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    The Fictions of...

    The Fictions of Romantick Chivalry. Samuel Johnson and Romance

    Hardback in zeer goede staat. Linnen, ingenaaid. Stofomslag vertoont lichte gebruiksporen. Engelstalig.

    Samuel Johnson was concerned with young people's susceptibility to misleading models drawn from fiction: himself brought up on chivalric romance, he remained "immoderately fond" of it through his life, and this study traces the effects of such un-privileged popular literature on both Johnson's writing and on its biographical context. The first chapter categorizes elements in romance, and illustrates them from romances Johnson knew well. A biographical chapter follows, showing chronologically the evidence for Johnson's involvement with romance. This evidence includes his work on the Harleian collection, his sense of himself as an "adventurer" of literature, and as a Quixote, and his use of Cervantean, or mock-romantic, material in all his fiction. We see his collaboration with such medievalists as the Wartons, Collins and Percy, and his remarkable use of romance quotations in the Dictionary. We consider the ambivalence of his response to romantic elements in literature, above all in Shakespeare, and end by briefly pointing out Johnson's pleasure in romantic landscapes and ruins. Johnson's most striking romance imagery of, for instance, quest journeys, sieges, tyrants, dungeons, enchanters, phantoms, and disappearing castles, is found in the periodical essays. Moreover, networks of specifically romance connotations can often be supported by illustrations from the Dictionary. The opening landscape of the Vanity of Human Wishes is a perfect example, and is demonstrably linked to a passage in Palmerin of England. Chapter four expands the Quixote theme: Johnson was unusual in his sympathy for Quixote, and clearly identified with him. Whether exploring the seductive delusions of imagination, or actual madness, whether satirizing through mock-romance and mock-pastoral, or otherwise using the pattern of heroic aspiration followed by bathetic fall, the Vanity of Human Wishes, the periodical essays, and Rasselas are pervaded by Cervantean themes. The popular persona of Johnson as a reductive empiricist is challenged by exploring his powerful response to romance images in every kind of literature. Criticism cannot systematize the transgressive "enchantresses of the soul" that attract the reader against his better judgment in the "illustrious depravity" of Dryden's hero Almazor, in Eloisa, Pope's erotically gothic nun, or in the "licentious variety" which makes Shakespeare irresistible. Johnson spells out his dilemma, in describing "the power of the marvelous, even over those who despise it." In Scotland, Johnson found the remains of the lost feudal world of Macbeth, of abbeys, hermitages, castles and arbitrary power, of violence and luxury, and, in a riot of romantic role-playing, concluded that "the fictions of romantick chivalry" had their basis in history. Throughout his writing, however, Johnson is always ambivalent about romance, and it is his prudent rejection of its seductive dangers that has tended to be stressed by successive generations of critics. This study aims to redress the balance.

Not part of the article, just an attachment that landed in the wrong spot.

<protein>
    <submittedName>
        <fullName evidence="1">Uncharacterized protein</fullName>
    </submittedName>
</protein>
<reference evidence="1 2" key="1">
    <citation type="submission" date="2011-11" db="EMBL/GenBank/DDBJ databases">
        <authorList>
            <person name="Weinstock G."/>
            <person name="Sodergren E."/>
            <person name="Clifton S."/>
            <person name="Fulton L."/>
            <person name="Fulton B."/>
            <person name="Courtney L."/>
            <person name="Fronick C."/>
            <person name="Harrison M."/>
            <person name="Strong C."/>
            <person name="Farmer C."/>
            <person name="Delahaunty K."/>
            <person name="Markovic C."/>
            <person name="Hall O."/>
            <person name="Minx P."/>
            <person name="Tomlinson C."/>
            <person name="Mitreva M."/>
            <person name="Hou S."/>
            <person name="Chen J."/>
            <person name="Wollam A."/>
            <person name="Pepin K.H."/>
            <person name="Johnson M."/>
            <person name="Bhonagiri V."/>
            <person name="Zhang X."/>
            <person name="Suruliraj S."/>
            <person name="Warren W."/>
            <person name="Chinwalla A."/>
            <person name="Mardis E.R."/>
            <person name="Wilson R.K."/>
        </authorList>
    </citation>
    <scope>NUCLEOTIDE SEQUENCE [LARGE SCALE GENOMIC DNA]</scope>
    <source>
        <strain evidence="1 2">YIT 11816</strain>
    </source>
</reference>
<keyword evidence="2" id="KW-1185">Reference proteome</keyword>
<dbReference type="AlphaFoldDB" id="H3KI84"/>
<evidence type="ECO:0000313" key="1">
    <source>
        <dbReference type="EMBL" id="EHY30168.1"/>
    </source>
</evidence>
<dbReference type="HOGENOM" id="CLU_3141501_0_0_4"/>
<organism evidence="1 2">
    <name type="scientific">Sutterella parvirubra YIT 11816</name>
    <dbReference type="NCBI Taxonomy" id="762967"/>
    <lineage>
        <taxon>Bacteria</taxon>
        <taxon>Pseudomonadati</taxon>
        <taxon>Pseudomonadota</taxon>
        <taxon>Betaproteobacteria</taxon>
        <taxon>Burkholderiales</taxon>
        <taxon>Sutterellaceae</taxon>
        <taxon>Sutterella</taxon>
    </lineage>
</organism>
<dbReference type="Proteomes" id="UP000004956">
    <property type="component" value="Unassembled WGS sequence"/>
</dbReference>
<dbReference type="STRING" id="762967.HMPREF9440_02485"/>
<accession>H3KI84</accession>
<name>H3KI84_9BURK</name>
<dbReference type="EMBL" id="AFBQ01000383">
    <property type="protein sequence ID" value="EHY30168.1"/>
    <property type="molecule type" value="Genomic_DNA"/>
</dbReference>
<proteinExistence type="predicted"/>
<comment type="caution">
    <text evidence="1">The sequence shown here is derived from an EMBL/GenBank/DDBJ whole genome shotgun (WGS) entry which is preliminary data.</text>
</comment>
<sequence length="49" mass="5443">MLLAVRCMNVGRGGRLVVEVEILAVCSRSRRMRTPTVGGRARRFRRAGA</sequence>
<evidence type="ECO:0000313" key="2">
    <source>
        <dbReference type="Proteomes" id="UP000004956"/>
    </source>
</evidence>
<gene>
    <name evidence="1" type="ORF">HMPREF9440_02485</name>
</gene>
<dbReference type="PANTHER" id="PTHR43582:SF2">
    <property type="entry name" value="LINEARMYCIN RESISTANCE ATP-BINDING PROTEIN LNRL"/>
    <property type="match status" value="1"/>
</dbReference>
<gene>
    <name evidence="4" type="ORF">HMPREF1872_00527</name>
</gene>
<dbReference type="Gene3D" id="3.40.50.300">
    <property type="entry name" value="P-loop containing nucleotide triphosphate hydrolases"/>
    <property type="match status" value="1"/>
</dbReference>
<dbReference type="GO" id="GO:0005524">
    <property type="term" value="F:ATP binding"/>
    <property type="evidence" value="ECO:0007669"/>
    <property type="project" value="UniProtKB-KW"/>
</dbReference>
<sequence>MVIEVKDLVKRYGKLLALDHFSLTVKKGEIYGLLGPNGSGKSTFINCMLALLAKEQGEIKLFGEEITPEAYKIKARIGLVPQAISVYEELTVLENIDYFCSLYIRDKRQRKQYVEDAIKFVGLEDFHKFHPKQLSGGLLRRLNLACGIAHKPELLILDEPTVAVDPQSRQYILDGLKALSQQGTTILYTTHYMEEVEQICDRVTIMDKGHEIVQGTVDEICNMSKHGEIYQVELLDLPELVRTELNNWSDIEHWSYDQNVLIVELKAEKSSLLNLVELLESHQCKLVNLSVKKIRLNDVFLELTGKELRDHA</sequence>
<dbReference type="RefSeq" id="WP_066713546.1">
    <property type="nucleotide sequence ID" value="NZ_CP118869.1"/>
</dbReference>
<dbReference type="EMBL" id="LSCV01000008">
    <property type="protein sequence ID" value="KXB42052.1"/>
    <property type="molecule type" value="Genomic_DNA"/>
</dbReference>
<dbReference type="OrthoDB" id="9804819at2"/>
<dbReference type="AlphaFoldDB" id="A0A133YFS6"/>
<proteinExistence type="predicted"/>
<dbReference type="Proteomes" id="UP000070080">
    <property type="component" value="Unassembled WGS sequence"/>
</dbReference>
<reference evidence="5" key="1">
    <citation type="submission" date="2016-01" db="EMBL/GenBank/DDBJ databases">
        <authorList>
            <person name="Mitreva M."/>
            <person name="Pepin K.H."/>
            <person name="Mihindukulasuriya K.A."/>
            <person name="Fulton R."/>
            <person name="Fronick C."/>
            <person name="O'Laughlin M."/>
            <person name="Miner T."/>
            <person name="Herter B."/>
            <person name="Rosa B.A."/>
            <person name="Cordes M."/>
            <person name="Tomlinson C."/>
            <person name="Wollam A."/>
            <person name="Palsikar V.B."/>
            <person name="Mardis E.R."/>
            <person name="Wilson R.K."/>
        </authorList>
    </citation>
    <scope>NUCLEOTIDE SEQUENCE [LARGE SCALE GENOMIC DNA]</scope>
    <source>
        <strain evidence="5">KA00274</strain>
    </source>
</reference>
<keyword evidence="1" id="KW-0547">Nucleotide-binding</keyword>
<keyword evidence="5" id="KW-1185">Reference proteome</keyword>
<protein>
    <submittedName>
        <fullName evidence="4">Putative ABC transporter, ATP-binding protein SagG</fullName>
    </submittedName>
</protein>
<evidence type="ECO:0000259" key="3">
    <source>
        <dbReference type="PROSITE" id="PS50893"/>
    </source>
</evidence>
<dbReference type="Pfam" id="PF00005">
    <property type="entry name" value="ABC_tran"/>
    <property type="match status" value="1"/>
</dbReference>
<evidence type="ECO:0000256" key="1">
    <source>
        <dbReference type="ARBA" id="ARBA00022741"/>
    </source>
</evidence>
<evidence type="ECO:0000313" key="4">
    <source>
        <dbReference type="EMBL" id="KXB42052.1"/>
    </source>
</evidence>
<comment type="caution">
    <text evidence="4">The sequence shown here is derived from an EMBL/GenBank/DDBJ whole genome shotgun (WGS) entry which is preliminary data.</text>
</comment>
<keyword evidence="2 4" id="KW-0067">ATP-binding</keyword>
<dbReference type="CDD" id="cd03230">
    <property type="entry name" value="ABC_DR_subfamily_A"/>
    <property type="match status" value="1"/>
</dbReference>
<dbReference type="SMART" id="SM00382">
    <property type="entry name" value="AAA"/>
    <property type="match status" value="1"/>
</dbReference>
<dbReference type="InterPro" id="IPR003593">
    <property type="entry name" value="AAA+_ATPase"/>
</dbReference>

Henson, Eithne;

    € 13,50

    Virginia Woolf...

    Virginia Woolf [Authors in Context]

    Paperback in goede staat. Kleine vouw in de cover en een aantal onderliggende pagina's. Engelstalig.